Global Phase-Out of Fluorescents an Opportunity to Accelerate Adoption of LED Lighting
This piece was originally published by Edison Report on 11 August, 2021. Read the original article here.
Until a decade ago, fluorescent lights were viewed as the energy-efficient alternative to less-efficient incandescent and halogen lights. Fluorescent lighting however contains mercury, a known neurotoxin that is extremely hazardous to people and the environment. Mercury is on the World Health Organization’s top ten most dangerous chemicals to public health. Mercury and its compounds are released into the air, soil and water when the lamps break, and during various stages of their manufacture, use, transportation, recycling and disposal. Mercury exposure can affect the nervous, digestive and immune systems, as well as the lungs, kidney, skin and eyes. In Europe, roughly one-third of all births (1.8 million babies) are born with methylmercury levels above the safe limit.
At their end of life, the majority of fluorescent lamps are discarded into general waste streams where they go on to contaminate landfills, soil, streams, rivers, and ultimately the oceans with mercury. Typically, less than 10% of mercury [in fluorescents] is recovered. In the United States, recycling rates have been reported at 29% for industry recycled fluorescent lamps and CFLs, and at only 2% for consumers.
The case is similar in other wealthy countries that have systems in place for electrical and electronic waste management; recycling is still limited as the small size and weight of lamps makes them easier for consumers to dispose of in general waste. A 2016 report by the Danish Environment Protection Agency found that Denmark had achieved an overall lamp collection rate of only 36%. Note that Denmark has one of the highest collection rates in the EU.
Risks associated with mercury in fluorescents were however tolerated as a necessary trade-off for the efficiency benefits.
Availability of mercury-free direct retrofits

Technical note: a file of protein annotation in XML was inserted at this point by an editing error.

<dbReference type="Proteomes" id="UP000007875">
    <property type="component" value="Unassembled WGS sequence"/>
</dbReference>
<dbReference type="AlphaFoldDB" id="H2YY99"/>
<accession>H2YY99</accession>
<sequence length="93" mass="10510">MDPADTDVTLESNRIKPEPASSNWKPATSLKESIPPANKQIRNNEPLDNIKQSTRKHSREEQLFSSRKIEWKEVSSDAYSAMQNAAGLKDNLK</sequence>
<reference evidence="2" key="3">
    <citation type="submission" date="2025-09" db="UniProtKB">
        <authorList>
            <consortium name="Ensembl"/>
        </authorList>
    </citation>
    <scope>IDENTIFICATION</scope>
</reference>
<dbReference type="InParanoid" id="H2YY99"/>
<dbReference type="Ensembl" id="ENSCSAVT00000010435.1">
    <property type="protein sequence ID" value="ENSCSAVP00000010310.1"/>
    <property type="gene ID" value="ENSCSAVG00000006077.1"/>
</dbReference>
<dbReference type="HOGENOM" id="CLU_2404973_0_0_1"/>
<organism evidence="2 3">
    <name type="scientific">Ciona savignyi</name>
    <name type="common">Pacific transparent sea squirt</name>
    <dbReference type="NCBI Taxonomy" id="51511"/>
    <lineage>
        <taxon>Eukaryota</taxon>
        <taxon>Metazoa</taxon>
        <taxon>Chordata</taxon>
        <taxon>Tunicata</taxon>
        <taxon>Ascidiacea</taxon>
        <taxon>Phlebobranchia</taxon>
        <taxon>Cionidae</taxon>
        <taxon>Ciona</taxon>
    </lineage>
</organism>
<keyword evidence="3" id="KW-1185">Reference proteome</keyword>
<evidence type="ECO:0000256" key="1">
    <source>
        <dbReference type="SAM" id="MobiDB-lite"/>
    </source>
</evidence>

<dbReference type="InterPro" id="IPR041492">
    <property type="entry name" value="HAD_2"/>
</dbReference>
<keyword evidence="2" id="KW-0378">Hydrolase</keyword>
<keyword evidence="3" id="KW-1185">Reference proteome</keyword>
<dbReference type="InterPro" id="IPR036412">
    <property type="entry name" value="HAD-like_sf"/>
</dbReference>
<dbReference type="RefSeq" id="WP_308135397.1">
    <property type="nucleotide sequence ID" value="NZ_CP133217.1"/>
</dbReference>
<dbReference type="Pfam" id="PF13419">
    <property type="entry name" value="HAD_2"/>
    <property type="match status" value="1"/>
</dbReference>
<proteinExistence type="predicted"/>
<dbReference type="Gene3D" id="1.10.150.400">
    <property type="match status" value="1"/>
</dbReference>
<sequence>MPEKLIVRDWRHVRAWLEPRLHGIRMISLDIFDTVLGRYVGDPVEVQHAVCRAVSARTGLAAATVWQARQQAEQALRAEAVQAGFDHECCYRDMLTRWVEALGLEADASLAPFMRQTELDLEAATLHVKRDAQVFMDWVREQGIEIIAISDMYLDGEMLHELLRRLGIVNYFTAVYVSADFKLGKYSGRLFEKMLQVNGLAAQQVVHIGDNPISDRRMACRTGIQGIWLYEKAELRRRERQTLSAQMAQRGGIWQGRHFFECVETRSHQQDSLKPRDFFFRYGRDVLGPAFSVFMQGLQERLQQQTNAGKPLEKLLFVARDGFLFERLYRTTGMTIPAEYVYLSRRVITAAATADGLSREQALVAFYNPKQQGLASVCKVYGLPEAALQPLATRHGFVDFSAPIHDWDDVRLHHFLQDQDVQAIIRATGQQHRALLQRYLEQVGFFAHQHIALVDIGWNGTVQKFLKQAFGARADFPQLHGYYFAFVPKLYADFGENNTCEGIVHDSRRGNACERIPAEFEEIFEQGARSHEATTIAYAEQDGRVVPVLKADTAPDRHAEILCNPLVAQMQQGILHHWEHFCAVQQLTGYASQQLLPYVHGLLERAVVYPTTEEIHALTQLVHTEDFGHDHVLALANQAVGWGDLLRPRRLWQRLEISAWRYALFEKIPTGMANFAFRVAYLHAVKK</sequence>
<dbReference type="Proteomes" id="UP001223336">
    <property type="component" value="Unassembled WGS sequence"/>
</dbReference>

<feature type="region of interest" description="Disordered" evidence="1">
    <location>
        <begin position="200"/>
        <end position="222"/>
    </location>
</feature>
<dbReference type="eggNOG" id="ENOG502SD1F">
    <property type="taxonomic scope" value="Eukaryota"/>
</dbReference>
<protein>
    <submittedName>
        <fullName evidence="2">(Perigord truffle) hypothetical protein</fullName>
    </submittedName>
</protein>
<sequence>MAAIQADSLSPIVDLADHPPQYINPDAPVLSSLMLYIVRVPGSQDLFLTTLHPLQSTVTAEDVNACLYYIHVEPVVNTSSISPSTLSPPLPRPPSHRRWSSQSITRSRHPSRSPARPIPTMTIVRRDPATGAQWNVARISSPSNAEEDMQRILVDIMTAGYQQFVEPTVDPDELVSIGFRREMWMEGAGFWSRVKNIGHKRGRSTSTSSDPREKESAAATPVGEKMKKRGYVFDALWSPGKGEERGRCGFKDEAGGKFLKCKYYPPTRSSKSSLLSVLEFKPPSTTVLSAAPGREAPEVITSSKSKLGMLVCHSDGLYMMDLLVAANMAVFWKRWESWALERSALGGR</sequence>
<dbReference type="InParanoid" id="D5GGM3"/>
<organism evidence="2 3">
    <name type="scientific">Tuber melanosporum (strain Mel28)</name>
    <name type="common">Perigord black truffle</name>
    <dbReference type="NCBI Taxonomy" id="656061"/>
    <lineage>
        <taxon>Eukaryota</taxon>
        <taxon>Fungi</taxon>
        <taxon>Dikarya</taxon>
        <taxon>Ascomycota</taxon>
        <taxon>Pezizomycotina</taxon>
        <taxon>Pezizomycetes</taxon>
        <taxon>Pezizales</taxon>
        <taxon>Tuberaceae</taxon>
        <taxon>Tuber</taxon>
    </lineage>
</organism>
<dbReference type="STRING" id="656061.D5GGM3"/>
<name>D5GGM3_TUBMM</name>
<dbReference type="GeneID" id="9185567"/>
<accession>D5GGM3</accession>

Today, thanks to major advances in LED technology, there are mercury-free LED replacement lamps available to replace all types of fluorescent lamps – different sizes, lengths, ballast types (i.e., magnetic/starter and high frequency electronic), colour temperatures, and regular, high output and ultra-high light output levels. Lamps are also available which are “universal” and can operate on a variety of ballasts and input power configurations. This approach to the design and marketing of the products removes barriers to upgrading to mercury-free LED lamps by enabling the end-users to continue to use the same luminaires, and simply change the lamp.
A review of published industry literature confirms the availability of easy-retrofit LED products designed as direct retrofits into existing fluorescent fixtures, avoiding the need to rewire. Philips/Signify states that there is “No need to change drivers or rewire”, noting that they offer a “plug and play solution that works straight out of the box” (Philips, 2016). OSRAM/LEDvance state that their “SubstiTUBE” product is a “Quick, simple and safe lamp replacement without rewiring.” (LEDvance, 2021) Tungsram reports that in addition to “the 2.5-3x longer life (compared to T8 fluorescent lamps operated on electro-magnetic gear) and lower wattages, Tungsram LED T8 tubes provide lower system loss while existing fixtures remain intact.” (Tungsram, 2021)
“The technological advancements in LED lighting over the past decade have far surpassed even the most advanced mercury-containing fluorescent lamps,” says Shuji Nakamura, Nobel Prize for Physics (2014) and Inventor of the blue light LED.
Market Leaders put Consumers at Risk for the sake of Profit